Apart from the colour range, more restrictions apply. ‘I sometimes wish the Riso made prints bigger than A3 and that printing multi-coloured, double-sided on thicker stock wasn’t such a headache. But having the machine available to experiment with, being able to overprint inks, and vary the hues, negates most restrains. The Risograph may be used by DIY ziners, but it’s hardly lo-fi; it prints 600 dpi!’
Above: Mike Perry contributes his exuberant mark-making to the new print series, launched at Somerset House.
‘Recognising the framework that you’re work within is freedom,' he adds. ‘When working on a new series of prints, we set an open brief to our invited artists, with the only restrictions being the ones inherent in the print process. And, knowing that you can afford to produce 100 copies of a three-colour, twenty-page comic for a fraction of the cost of litho and with much nicer tactile qualities than laser printing is an encouraging start point for a project, especially if you want to make personal work in large quantities.’
Above: Adrian Fleet's new print is on show at ‘Pick Me Up’.
Debuting at ‘Pick Me Up’ are ten new prints, comics and zines; plus, each day, invited artists will print pages for another zine, to be bound and available on the last weekend of the show, coinciding with a Publish and be Damned pop-up fair (2 > 3 May).
Above: Stevie Gee’s print for Landfill Editions’ latest series.
This latest series of prints pops with intense colours, and reveals the versatility of the Risograph by featuring a wide range of graphic styles. Looking closely at the print surface, the ink sits on top of the paper; images marry jewel-like colour zones, with a softer-edged line. Mixing precision and imperfection, this method offers an alternative to the sophistication of high-quality, ink-jet giclée, and the flat clarity of screen-printing. While roaming the rooms of Pick Me Up, you may take the opportunity to ‘compare and contrast’, as just down the corridor, Print Club London are busy screen-printing, and Somerset House has produced an exclusive set of prints, from contributing graphic artists, on sale in the ‘Take Me Home’ gallery on the ground floor. (See ‘West End boys and girls’ on the Eye blog.)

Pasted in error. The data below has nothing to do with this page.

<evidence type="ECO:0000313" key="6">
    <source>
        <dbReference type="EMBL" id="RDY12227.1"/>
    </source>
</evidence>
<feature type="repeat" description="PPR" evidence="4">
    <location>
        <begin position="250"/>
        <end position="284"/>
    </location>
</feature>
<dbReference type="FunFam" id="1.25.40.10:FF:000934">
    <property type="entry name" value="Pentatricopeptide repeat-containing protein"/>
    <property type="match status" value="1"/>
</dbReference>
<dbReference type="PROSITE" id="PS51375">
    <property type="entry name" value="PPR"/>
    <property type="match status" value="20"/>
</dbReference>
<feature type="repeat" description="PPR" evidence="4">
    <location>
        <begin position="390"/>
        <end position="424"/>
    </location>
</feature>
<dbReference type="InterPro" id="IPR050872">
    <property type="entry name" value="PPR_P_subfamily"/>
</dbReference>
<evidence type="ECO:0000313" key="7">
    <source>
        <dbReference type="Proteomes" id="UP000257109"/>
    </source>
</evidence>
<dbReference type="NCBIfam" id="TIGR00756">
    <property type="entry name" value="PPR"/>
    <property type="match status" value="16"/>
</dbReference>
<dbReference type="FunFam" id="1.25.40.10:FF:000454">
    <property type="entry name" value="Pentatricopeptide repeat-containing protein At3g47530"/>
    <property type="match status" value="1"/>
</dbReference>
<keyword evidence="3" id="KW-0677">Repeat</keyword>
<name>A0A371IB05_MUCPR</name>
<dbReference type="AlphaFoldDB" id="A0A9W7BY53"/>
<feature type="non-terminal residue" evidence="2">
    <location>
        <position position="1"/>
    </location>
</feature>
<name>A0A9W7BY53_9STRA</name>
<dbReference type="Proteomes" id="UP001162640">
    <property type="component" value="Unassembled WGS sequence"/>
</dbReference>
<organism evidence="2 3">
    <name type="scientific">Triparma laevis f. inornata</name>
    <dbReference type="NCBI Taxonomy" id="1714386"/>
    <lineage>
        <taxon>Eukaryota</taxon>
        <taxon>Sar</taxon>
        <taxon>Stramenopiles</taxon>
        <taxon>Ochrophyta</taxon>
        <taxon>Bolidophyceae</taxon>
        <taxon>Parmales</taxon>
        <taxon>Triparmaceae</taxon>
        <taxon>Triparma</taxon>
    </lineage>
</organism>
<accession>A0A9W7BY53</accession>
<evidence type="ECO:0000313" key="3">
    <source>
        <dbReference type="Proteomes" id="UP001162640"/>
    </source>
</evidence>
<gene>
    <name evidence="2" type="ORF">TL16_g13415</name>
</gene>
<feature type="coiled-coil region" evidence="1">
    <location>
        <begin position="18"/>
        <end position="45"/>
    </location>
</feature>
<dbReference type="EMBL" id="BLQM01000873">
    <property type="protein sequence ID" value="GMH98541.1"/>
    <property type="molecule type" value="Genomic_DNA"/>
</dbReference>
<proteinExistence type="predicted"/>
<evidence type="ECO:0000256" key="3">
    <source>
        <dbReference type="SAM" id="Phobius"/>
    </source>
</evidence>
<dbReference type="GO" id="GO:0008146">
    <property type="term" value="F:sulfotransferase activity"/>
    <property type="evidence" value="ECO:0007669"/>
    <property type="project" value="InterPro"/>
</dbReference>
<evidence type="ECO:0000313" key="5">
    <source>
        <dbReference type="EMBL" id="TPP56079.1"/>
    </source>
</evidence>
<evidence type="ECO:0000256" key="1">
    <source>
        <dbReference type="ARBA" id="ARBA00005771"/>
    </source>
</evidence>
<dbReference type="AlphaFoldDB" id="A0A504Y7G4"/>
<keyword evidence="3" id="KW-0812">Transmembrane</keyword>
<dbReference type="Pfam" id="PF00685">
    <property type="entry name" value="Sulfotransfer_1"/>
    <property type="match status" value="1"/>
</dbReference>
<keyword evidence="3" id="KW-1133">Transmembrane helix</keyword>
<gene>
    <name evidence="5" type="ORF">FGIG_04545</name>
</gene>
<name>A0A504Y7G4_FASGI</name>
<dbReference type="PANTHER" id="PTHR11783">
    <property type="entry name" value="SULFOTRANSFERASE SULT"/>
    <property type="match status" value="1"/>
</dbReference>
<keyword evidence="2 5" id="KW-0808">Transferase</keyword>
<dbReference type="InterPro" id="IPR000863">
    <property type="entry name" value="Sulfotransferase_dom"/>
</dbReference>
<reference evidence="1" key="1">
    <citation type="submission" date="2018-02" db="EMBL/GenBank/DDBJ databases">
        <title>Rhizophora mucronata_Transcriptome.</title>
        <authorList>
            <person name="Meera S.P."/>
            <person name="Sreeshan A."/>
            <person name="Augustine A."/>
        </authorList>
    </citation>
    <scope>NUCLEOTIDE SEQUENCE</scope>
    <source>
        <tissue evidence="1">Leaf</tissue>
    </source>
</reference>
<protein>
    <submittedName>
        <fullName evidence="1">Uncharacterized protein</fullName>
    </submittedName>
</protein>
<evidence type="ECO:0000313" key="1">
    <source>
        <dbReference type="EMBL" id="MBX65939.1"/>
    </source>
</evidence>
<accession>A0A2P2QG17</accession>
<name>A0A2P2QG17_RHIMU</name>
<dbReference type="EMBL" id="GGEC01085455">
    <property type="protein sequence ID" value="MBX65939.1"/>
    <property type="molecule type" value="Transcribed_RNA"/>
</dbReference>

Above: Jim Stoten’s second print for Landfill Editions demonstrates the Risograph’s multi-coloured possibilities.
Making stuff to sell is part of the plan, and one of the motivations behind Hugh’s project. Making personal projects available at affordable prices is how many designers and illustrators are going beyond the usual commission-based work practices to engage directly with an audience. Taking back the means of production from high-tech professional printers or on-line ‘pdf to print services’, which are expensive, complex and impersonal, allows direct, hands-on experimentation. Messing around with a Risograph is one way to do that, without sacrificing the advantages of scale.
> 3 May 2010
Pick Me Up: Contemporary Graphic Art Fair at Somerset House
Embankment Galleries, South Wing,
Somerset House, Strand, London WC2R 1LA
Eye, the international review of graphic design, is a quarterly journal you can read like a magazine and collect like a book. It’s available from all good design bookshops and at the online Eye shop, where you can order subscriptions, single issues and classic collections of themed back issues.